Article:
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    Proposal to transform Sydney’s Central Station into 80,000-seat stadium for 2026 FIFA World Cup

    A proposal submitted as part of the international Next Big Idea design competition sees the transformation of Sydney’s Central Railway Station into a new 80,000-seat sporting arena with unprecedented public transport access.

    The competition, which seeks the next big infrastructure ideas, is being led by Consult Australia, in partnership with the Future Cities Collaborative, an initiative of the United States Studies Centre at the University of Sydney.

    As part of the proposal, the 110-year-old station will be completely updated and seamlessly integrated with the new Sydney Metro, with the stadium project to be fully funded from a special ‘arena levy’ placed on each ticket sold over the next 30 years and through capturing the uplift value when buildings in the area are sold.

    Calling for submissions, Consult Australia’s New South Wales State Manager Matthew Trigg says the competition is an opportunity for individuals and teams to flex their creative muscles in the interest of creating a better city. He explains that a key objective of the Next Big Idea competition is to find fresh thinking and spark a wider conversation about how to make the most of this amazing city.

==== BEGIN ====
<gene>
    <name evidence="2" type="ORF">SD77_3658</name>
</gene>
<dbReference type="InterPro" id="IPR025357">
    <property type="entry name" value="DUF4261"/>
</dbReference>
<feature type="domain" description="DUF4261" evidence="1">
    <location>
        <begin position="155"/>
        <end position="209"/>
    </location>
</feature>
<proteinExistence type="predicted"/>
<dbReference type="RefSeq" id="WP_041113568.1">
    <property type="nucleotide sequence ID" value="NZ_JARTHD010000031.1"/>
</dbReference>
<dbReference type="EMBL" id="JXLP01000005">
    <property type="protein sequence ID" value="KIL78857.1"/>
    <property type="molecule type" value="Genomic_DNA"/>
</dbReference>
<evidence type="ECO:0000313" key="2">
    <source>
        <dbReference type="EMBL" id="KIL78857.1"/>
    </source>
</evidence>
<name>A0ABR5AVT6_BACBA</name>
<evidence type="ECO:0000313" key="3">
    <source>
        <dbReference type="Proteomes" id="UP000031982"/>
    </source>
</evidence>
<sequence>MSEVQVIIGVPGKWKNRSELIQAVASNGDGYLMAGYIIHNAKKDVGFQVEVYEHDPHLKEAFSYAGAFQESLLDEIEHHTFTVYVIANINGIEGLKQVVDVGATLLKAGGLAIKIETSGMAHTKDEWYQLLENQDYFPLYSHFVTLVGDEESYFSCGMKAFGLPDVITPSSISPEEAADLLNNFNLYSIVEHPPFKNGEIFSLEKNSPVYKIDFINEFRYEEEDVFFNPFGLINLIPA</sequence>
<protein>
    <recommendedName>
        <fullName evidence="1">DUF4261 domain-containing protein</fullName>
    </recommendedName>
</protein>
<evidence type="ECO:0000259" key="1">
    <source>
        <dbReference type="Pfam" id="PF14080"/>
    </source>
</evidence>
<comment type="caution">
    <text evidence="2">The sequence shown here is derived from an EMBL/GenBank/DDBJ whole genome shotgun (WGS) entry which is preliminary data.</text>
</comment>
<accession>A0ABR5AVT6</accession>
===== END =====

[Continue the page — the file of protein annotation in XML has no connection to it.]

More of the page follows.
According to Trigg, these projects will be designed using value capture without being a burden on taxpayers and in time will pay for themselves. Infrastructure being a broad term, the association expects to receive a broad range of proposals, which will help further the discussion on what is needed in the short and long term.

    Director of the Future Cities Collaborative, Sandy Burgoyne says the competition is a small way to continue to inspire industry, community and government to think differently about infrastructure challenges and consider new ways of funding and financing city-shaping initiatives to help create thriving communities for all.

    The competition is open to anyone, with submissions due by Monday 29 February 2016. Entries will be publicly exhibited and judged on originality and practicality as well as economic, social, environmental, and communication criteria.

    Image: The proposed Tokyo National Stadium by Kengo Kuma

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